corner of her eye, she saw something flapping --- a plastic deli
sack caught on a bush, thank you printed over and over in red down
its wind-crinkled side.
Even now as she thought back on it, the ugliness of that sack
dominated her memory of the day. She looked over at Clay, partially
hidden among the weeds, contentedly fiddling with a piece of straw.
Why had they talked so much about the ring? It was such a trivial
detail. They'd clearly both been nervous. But why?
Car wheels scraped on gravel, and Clay stood up as the silver
Mercedes pulled in next to their Honda. Her mother and Earl
eventually got out of the car and made their way toward them. Earl,
in a tweed cap, looked ready for a grouse shoot on the Scottish
moors. Laura was carrying a shopping bag, which Earl took from her
as they leaned on each other and carefully picked a path over the
ever so slightly graded ground.
"Sorry we're late," Laura said, girlish as always with her
unstyled hair and baggy sweater. She hugged Emily and then
"How was the drive?" he asked.
"Oh." Earl stopped for a moment, panting a bit. "It was all
right." He hugged them both, surveying the property through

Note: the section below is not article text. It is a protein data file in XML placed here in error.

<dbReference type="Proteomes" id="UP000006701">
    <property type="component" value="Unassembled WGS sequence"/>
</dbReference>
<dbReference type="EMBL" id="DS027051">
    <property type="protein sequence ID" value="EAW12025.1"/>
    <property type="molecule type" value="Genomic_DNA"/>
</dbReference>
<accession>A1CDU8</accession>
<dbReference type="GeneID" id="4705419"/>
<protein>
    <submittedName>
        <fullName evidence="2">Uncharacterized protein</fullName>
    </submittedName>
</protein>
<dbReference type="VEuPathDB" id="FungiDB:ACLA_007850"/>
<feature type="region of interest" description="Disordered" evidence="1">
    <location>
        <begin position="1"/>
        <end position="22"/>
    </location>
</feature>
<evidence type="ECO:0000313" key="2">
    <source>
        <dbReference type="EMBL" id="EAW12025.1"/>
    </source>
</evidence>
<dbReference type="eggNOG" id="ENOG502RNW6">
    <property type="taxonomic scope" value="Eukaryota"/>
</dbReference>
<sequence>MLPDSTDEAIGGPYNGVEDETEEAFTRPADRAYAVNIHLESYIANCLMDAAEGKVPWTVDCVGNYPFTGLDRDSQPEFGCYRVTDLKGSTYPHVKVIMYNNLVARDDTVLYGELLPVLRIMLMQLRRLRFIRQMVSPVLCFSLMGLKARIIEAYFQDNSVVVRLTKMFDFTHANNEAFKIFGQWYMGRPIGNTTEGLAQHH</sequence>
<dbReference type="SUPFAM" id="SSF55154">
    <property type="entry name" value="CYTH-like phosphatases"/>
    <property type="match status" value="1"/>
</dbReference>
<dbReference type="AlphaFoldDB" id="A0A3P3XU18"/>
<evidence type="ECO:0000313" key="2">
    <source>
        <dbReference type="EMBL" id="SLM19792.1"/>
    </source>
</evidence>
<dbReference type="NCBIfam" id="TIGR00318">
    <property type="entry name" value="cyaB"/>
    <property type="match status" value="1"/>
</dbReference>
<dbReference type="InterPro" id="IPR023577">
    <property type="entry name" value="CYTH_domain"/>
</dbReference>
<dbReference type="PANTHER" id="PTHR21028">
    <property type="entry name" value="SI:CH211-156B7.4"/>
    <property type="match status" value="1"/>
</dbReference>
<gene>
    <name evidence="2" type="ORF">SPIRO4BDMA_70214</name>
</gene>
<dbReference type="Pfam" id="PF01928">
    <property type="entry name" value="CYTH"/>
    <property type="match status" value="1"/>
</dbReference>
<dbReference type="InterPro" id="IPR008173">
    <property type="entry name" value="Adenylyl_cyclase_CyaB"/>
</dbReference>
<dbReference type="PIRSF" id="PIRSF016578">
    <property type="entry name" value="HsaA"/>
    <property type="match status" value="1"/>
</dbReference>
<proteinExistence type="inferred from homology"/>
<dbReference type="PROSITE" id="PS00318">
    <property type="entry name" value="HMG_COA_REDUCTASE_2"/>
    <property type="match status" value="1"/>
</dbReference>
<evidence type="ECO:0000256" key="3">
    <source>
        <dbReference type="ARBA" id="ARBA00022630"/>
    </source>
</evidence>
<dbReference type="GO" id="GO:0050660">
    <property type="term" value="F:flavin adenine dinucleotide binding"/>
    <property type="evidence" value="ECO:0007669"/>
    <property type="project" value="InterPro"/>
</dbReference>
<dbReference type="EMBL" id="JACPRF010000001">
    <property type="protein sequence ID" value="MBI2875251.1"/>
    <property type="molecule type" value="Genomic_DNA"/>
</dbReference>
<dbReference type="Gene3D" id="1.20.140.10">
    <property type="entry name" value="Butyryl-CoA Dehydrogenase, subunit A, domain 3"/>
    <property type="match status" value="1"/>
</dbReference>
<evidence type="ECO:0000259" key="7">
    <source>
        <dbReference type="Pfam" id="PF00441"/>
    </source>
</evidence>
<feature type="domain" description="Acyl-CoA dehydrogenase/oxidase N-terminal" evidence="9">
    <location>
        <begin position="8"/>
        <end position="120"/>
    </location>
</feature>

squinted eyes. "Nice to be here, though."
"Mom, you might want a coat."
"I'll be fine."
"You sure? It's pretty cold. Look." Emily made a hushed ho
sound, and a cloud of white vapor drifted out of her mouth.
"Boy, look at that," Earl said.
"I always forget how much cooler it is up here." Laura took the
bag from him and handed it to Emily. "I got you this in Paris. A
little engagement present."
"Thanks," Emily said, taking the bag. "That's so sweet."
"It's a little something I found for you at a lingerie store. I
"Ooh." She raised her eyebrows at Clay. "Luck y you."
"Yeah." He laughed. "A present for me, I guess."
"I also have a bottle of Late for you at home."
"Mom . . ."
Laura gave a coy shrug. "Well, you can't drink it for some time
"Yes, but I don't drink at all."
"Come on. Don't you think it's fun to have a bottle of wine that
was released the same month you got engaged?"
Emily looked at Clay, incredulous. There was an awkward
"We were thinking we could put the reception tent over here,"
Clay said, motioning toward the area behind them.